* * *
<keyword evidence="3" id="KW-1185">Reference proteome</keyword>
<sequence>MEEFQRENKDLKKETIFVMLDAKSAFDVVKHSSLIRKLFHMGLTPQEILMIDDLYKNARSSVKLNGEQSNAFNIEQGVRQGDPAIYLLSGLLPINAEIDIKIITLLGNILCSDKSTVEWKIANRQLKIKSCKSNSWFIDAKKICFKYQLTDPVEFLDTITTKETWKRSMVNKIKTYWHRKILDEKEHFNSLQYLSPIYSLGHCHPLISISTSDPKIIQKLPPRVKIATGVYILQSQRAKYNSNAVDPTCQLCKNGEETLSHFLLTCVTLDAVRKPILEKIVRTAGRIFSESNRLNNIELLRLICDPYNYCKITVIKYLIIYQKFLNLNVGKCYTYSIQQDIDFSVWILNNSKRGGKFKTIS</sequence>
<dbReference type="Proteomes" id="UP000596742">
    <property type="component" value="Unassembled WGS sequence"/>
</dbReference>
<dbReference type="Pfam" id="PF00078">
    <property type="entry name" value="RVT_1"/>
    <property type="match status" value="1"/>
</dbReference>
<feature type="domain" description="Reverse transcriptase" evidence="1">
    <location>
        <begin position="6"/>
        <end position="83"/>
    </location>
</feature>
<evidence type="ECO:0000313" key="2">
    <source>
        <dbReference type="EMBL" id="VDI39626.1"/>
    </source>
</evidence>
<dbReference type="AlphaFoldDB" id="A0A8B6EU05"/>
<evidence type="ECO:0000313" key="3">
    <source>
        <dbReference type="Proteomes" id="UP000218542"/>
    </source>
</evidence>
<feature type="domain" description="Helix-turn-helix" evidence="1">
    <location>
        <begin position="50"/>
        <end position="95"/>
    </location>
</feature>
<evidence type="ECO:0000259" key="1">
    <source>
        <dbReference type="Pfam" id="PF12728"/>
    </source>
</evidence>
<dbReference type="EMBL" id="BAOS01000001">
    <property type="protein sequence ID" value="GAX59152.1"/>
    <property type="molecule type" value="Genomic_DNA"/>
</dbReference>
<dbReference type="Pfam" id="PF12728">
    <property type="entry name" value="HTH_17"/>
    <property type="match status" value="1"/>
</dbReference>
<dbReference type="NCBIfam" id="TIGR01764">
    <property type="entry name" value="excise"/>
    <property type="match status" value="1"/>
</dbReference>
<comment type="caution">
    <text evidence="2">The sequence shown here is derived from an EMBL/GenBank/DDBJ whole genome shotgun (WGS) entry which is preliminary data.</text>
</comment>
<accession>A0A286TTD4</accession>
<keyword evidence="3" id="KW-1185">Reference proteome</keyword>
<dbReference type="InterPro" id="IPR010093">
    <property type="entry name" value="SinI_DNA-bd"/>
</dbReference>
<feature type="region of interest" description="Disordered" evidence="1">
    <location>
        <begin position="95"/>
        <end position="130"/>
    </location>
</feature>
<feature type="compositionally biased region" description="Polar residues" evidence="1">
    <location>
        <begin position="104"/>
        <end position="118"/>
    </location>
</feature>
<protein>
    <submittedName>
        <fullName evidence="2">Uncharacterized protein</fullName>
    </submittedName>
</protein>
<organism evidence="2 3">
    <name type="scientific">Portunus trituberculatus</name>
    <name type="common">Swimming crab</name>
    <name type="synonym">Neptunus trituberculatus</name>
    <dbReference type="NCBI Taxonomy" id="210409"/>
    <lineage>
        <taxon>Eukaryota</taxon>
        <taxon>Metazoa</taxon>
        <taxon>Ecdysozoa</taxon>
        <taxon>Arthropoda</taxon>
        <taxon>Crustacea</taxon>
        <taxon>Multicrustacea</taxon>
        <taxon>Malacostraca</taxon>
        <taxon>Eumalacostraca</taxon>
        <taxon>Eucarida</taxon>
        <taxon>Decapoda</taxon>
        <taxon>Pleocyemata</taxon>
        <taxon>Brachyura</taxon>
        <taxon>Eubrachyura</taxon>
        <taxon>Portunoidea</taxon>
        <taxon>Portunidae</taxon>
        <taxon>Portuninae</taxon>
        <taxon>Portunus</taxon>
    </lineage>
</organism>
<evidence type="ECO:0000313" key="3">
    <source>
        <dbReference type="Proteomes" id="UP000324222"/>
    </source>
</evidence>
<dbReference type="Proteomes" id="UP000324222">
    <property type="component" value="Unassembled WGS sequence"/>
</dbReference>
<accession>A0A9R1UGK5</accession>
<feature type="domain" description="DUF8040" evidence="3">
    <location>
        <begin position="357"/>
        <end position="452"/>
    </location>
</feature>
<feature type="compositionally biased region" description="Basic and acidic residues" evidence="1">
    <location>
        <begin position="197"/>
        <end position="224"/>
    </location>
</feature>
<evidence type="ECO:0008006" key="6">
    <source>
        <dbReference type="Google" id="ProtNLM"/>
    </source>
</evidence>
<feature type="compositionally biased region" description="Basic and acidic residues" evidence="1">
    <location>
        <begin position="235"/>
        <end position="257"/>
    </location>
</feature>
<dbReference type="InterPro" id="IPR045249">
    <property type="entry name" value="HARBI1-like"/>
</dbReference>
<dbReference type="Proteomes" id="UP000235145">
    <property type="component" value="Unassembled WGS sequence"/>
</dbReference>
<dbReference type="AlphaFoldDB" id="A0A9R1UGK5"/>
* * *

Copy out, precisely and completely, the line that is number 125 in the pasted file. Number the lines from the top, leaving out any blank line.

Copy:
</evidence>